Here is a graph that captures the responses of a market in public/civic services to the appointment of officers who are
b) more corrupt
The extent of increase in the rent depend on the relative strictness or otherwise of officials. A more corrupt officer, by making himself more accessible, lowering the rents himself, and reducing the costs of being corrupt for everyone else, ends up lowering the aggregate rent in the market. In contrast, a stricter officer increases the risks involved and the costs of indulging in corruption, thereby driving up rents.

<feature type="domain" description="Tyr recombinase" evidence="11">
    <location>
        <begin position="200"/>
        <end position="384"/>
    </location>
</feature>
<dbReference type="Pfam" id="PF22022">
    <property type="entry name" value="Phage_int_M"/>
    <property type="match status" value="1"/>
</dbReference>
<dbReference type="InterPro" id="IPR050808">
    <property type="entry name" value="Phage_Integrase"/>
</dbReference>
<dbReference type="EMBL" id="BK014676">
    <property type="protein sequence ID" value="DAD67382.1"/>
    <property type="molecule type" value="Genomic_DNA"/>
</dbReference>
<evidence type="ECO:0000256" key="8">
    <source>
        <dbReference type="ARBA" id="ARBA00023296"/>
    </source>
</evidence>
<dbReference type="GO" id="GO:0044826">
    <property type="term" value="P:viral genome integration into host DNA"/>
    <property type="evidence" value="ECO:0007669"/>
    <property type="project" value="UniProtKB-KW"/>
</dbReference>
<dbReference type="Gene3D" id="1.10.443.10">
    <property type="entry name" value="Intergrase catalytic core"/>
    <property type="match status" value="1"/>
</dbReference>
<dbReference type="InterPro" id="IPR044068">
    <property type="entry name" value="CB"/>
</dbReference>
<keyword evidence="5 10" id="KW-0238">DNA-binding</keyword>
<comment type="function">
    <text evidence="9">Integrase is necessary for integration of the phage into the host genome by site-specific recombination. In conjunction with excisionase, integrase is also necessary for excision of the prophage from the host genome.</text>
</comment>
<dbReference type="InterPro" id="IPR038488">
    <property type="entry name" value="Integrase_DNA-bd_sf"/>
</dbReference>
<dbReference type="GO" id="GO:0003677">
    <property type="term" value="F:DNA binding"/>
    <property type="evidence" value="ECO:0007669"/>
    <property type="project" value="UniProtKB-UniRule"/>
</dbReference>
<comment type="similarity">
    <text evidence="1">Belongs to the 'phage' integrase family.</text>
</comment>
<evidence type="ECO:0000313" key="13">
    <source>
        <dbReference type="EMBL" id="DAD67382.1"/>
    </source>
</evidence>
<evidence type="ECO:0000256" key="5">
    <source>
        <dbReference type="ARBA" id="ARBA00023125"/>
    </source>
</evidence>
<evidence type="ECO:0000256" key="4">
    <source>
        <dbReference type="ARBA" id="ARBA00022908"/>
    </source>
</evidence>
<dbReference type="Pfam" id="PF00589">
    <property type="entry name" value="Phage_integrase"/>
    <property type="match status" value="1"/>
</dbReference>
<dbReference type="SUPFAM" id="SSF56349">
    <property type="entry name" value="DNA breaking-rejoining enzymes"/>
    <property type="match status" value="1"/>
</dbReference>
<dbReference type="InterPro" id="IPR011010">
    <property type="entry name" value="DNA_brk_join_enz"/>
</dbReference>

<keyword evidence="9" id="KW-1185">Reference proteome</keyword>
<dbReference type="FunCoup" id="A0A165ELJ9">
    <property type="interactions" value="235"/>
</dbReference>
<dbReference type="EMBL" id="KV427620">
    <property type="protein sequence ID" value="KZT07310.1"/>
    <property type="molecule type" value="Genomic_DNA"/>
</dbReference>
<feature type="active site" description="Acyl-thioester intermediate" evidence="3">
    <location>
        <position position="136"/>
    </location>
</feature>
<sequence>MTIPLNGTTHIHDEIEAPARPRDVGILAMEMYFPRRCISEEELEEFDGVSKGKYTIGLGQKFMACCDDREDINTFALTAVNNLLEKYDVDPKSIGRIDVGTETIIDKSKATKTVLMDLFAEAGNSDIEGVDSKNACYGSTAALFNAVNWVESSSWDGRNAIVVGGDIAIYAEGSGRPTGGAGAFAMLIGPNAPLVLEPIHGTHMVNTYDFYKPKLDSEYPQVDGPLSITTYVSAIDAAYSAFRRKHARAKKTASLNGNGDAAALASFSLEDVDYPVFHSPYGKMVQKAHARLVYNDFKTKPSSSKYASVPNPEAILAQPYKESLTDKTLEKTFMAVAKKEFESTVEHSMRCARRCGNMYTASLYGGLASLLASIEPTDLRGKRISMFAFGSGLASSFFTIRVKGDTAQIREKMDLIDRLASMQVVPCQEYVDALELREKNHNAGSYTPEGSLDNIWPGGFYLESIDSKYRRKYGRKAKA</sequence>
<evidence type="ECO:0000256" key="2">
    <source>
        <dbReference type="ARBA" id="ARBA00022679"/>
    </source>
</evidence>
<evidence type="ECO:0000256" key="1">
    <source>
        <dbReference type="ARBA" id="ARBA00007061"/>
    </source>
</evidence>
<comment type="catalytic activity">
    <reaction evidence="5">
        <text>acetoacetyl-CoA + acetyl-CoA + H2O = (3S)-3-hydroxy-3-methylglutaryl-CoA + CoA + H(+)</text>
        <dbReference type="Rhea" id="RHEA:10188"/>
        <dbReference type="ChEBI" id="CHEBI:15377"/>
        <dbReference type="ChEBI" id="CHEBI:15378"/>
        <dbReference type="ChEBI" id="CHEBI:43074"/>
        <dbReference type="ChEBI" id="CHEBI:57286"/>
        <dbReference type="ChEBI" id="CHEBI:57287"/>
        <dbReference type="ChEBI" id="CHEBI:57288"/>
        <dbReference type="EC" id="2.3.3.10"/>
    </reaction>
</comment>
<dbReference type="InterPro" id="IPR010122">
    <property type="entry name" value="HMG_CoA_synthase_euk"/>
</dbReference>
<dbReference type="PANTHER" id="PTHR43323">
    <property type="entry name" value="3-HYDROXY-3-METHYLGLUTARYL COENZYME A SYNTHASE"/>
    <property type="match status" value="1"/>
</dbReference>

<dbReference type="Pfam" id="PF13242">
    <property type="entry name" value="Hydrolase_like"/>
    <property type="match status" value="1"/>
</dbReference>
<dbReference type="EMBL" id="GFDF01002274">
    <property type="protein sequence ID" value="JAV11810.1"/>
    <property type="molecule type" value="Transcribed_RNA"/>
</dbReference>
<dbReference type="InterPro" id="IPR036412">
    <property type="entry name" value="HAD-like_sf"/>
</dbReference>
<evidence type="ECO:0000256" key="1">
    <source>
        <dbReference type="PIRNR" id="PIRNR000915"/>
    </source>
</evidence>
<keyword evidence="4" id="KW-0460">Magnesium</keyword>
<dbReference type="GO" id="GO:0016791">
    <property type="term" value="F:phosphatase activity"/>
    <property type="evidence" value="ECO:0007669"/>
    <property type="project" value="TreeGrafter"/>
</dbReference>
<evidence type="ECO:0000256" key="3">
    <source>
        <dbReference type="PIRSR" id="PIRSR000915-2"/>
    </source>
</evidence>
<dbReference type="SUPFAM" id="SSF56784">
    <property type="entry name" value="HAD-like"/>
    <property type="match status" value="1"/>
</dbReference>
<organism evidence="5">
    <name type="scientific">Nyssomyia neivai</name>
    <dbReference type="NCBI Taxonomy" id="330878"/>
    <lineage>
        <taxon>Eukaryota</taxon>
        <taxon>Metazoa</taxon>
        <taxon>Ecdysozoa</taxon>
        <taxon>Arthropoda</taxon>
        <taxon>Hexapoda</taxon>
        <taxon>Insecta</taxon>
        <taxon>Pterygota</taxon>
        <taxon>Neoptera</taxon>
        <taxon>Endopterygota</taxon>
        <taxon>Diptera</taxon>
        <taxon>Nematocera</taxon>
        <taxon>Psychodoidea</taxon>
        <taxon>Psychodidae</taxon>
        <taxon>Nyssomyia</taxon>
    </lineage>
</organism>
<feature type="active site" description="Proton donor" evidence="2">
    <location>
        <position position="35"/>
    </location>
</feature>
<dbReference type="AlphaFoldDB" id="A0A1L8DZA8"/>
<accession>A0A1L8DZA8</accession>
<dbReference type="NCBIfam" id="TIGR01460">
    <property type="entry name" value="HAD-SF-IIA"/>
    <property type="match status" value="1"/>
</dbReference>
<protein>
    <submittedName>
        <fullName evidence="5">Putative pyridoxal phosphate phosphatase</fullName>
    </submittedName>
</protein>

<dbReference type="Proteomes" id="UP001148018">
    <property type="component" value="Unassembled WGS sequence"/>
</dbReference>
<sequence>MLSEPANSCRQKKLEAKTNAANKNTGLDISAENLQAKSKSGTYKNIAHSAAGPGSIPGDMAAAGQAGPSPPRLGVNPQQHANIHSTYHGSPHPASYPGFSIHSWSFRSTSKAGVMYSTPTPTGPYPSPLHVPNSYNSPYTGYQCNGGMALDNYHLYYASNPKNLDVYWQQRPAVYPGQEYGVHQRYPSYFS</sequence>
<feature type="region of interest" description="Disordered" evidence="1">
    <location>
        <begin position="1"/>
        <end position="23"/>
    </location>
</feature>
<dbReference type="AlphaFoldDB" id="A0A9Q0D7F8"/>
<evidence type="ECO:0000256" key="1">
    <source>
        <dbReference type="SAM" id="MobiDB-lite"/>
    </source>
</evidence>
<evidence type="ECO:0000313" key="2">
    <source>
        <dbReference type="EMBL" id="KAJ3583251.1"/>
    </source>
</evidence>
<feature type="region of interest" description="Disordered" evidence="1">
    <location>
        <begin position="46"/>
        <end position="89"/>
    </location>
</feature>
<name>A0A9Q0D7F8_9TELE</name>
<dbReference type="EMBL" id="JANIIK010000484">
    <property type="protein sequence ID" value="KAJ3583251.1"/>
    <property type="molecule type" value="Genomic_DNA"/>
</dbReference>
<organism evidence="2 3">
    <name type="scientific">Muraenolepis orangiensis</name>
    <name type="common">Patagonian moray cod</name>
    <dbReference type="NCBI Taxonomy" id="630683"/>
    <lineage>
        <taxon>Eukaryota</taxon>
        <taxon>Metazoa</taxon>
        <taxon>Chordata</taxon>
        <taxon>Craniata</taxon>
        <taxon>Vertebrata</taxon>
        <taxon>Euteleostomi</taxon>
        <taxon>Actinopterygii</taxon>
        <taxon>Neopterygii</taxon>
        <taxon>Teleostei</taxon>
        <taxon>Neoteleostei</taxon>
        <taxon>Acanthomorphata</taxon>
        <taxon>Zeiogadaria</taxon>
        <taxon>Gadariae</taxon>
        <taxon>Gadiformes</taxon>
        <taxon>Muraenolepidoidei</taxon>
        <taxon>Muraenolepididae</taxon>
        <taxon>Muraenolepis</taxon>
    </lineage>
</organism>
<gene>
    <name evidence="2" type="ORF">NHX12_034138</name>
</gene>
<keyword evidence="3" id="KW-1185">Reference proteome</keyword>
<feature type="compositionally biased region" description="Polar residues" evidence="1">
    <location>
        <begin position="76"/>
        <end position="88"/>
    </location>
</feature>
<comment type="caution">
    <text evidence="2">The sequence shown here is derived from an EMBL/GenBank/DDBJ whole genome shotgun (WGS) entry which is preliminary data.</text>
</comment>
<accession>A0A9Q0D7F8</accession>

This has been discussed in earlier posts here and here.